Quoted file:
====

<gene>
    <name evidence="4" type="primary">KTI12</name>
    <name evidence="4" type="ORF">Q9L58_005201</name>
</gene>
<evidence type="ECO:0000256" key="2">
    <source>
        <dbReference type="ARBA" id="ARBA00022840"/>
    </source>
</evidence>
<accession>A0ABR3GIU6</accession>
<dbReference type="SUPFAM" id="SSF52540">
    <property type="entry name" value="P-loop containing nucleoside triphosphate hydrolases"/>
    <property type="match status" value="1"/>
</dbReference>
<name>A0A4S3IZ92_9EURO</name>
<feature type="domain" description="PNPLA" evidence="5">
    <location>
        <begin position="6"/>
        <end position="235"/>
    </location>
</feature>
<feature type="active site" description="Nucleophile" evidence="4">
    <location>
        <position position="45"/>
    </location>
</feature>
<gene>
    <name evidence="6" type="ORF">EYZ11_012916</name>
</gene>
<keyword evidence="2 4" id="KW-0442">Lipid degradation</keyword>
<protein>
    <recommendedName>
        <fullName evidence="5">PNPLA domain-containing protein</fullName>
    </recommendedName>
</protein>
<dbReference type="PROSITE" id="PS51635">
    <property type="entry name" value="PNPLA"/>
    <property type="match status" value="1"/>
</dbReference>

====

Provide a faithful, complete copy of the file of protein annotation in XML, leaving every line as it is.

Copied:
<gene>
    <name evidence="4" type="primary">KTI12</name>
    <name evidence="4" type="ORF">Q9L58_005201</name>
</gene>
<evidence type="ECO:0000256" key="2">
    <source>
        <dbReference type="ARBA" id="ARBA00022840"/>
    </source>
</evidence>
<accession>A0ABR3GIU6</accession>
<dbReference type="SUPFAM" id="SSF52540">
    <property type="entry name" value="P-loop containing nucleoside triphosphate hydrolases"/>
    <property type="match status" value="1"/>
</dbReference>
<name>A0A4S3IZ92_9EURO</name>
<feature type="domain" description="PNPLA" evidence="5">
    <location>
        <begin position="6"/>
        <end position="235"/>
    </location>
</feature>
<feature type="active site" description="Nucleophile" evidence="4">
    <location>
        <position position="45"/>
    </location>
</feature>
<gene>
    <name evidence="6" type="ORF">EYZ11_012916</name>
</gene>
<keyword evidence="2 4" id="KW-0442">Lipid degradation</keyword>
<protein>
    <recommendedName>
        <fullName evidence="5">PNPLA domain-containing protein</fullName>
    </recommendedName>
</protein>
<dbReference type="PROSITE" id="PS51635">
    <property type="entry name" value="PNPLA"/>
    <property type="match status" value="1"/>
</dbReference>